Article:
A massive bomb attack and a firefight shook Damascus Wednesday as pressure mounts on the Assad regime to end its fight against the rebels and step aside. The Organization of Islamic Cooperation, the world's largest pan-Islamic bloc, moved yesterday to suspend membership of Syria, which has already been kicked out of the Arab League.
If you don't read anything else on the Syrian conflict, read this analysis by Robert D Kaplan and Kamran Bokhari. It explains why waiting for the rebels to "take control" of Syria is a disastrous prospect. "Regional stability and moral considerations both require a transitional phase in Syria, not cold-turkey democracy." We in the United States should've learned this by now.
Daniel Drezner at Foreign Policy illuminates the short-sighted approach of the Obama administration to Syria, i.e., "The more blood and treasure Iran loses in Syria-even if Assad stays in power longer-the weaker Iran will be." This is a legitimate approach only for those who think nothing of 20,000 civilians killed and 2.5 million displaced and/or suffering severe food and gasoline shortages. I argue in the latest issue of WORLD for real policy and a return to legitimate American ideals vs. postmodern realpolitick.
One of the few groups working with Aleppo's Christians is the Barnabas Fund, and that's a good place to go if you want to help those suffering in the civil war. I've had the privilege of seeing that work in action during my last Syria trip, in 2008.
Rudwan Dawod, a legal permanent U.S. resident whose case we've been following in Khartoum, was declared "not guilty" on Monday by a Sudanese judge over July charges of terrorism. But immediately following the verdict and while still in the courtroom, Dawod was rearrested and ushered into a police vehicle by Sudan's National Intelligence and Security Service (NISS). He remains in NISS custody without charge or accusation, and has not been allowed access to his family or a lawyer.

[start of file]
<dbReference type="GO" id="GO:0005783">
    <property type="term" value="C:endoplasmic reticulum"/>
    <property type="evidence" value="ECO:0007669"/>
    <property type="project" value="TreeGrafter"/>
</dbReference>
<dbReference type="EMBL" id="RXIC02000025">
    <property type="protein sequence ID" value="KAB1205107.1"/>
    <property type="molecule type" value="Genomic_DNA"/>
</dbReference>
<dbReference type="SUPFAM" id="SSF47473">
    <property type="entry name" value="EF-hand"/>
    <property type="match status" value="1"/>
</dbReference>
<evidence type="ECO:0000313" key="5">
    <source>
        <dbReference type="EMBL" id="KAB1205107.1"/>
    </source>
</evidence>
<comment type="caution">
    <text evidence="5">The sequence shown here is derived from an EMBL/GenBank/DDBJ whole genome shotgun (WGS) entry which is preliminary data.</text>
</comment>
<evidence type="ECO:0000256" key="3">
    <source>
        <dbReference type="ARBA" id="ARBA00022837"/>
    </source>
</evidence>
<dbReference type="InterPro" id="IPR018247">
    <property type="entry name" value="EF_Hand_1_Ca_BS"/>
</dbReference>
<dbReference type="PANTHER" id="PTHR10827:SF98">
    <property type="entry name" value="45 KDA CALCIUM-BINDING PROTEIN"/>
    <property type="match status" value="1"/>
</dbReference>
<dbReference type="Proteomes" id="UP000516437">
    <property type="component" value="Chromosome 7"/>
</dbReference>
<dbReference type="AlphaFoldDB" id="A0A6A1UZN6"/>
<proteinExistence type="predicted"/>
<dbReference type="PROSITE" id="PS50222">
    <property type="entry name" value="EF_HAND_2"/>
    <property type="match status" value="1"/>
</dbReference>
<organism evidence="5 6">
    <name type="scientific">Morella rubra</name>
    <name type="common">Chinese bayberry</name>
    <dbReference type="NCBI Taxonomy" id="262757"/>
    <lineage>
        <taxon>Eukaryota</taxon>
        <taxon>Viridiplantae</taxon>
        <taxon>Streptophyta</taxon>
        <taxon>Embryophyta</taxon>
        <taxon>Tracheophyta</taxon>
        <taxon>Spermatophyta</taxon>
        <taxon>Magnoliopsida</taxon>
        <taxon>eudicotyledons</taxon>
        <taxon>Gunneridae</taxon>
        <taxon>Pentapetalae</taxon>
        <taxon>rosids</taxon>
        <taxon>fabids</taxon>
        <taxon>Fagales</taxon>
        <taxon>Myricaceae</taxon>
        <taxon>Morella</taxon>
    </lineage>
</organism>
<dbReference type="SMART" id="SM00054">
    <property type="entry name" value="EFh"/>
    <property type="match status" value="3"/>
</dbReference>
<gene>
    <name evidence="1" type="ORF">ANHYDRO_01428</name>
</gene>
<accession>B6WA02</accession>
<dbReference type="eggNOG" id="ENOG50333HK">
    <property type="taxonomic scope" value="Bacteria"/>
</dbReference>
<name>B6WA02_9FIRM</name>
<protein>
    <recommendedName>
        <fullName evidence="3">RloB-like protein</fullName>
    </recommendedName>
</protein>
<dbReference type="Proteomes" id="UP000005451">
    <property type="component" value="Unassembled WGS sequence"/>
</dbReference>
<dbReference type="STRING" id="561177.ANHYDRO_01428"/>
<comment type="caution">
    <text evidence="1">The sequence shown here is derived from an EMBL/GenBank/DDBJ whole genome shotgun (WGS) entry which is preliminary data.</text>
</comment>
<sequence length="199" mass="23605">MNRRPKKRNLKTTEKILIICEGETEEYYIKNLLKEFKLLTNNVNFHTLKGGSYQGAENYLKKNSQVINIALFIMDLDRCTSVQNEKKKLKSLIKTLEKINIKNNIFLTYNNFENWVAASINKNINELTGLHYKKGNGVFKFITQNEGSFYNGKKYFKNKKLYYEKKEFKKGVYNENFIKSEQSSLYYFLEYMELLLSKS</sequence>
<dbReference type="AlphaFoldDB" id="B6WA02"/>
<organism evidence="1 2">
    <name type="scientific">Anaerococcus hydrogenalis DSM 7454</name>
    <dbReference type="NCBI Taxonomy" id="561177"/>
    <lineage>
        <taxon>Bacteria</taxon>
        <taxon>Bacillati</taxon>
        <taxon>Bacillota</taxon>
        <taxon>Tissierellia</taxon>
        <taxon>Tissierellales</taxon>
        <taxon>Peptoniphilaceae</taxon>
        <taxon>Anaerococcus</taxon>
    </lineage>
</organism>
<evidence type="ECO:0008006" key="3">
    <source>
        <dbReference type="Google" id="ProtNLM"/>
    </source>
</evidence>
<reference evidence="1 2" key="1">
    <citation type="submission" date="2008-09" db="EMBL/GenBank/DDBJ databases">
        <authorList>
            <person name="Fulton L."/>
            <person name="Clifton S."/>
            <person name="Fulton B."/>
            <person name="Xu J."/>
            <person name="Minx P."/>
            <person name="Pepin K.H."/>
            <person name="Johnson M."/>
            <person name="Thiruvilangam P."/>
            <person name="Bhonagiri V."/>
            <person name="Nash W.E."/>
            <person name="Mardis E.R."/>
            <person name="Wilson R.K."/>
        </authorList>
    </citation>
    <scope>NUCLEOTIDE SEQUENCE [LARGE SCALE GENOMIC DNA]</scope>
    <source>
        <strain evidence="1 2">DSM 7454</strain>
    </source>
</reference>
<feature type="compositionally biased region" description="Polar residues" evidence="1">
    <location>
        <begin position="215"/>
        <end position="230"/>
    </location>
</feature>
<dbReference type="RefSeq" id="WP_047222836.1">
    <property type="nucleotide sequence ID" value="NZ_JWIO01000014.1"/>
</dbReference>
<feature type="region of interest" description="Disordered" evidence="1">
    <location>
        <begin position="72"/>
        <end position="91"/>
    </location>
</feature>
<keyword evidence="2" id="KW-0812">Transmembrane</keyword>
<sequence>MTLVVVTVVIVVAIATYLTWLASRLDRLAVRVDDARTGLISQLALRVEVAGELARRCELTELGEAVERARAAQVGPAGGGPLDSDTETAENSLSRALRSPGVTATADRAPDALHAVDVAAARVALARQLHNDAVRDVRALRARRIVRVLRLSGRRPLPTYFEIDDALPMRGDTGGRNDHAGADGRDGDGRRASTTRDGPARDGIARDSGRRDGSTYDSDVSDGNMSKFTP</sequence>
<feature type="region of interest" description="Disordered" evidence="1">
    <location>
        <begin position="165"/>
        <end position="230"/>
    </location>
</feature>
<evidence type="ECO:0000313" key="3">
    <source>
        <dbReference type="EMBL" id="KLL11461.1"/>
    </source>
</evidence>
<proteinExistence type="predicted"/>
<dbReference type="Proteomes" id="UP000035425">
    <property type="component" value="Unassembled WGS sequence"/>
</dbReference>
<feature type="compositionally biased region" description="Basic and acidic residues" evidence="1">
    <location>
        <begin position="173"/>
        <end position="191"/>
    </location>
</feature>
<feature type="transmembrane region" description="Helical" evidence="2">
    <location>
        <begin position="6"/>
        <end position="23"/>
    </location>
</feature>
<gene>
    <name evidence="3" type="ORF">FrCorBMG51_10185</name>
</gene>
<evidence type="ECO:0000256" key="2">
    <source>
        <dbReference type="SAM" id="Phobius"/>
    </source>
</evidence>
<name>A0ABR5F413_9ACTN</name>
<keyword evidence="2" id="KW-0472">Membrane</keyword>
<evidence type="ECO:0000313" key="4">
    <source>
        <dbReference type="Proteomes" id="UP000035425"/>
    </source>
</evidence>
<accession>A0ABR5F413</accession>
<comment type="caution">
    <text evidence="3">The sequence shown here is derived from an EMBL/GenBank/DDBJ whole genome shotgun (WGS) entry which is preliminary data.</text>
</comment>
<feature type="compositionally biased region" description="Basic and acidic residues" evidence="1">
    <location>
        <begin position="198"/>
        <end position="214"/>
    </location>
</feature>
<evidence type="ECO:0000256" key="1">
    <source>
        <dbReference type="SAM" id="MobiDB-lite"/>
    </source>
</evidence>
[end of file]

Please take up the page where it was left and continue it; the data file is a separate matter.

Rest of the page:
In China the trial of Gu Kailai came to a swift conclusion when Gu declined to contest the charges that she poisoned British national Neil Heywood. Sentencing, which could be the death penalty, awaits Gu, as China's greatest political scandal for a generation lurches "between an airport thriller and a Stalinist show trial."
When will Republicans learn? As criticism over lack of foreign policy bona fides for the GOP presidential ticket rises, Mitt Romney picks former World Bank chief Bob Zoellick to head his national security transition planning team. According to Danielle Pletka at the American Enterprise Institute, "He's pro-China to the point of mania, he's an establishment guy, he's a trade-first guy. He's basically a George H.W. Bush, old-school Republican." Zoellick has a reputation for butting heads with others respected in the Republican national security community, including former Secretary of State Condoleezza Rice and former Ambassador to the UN John Bolton.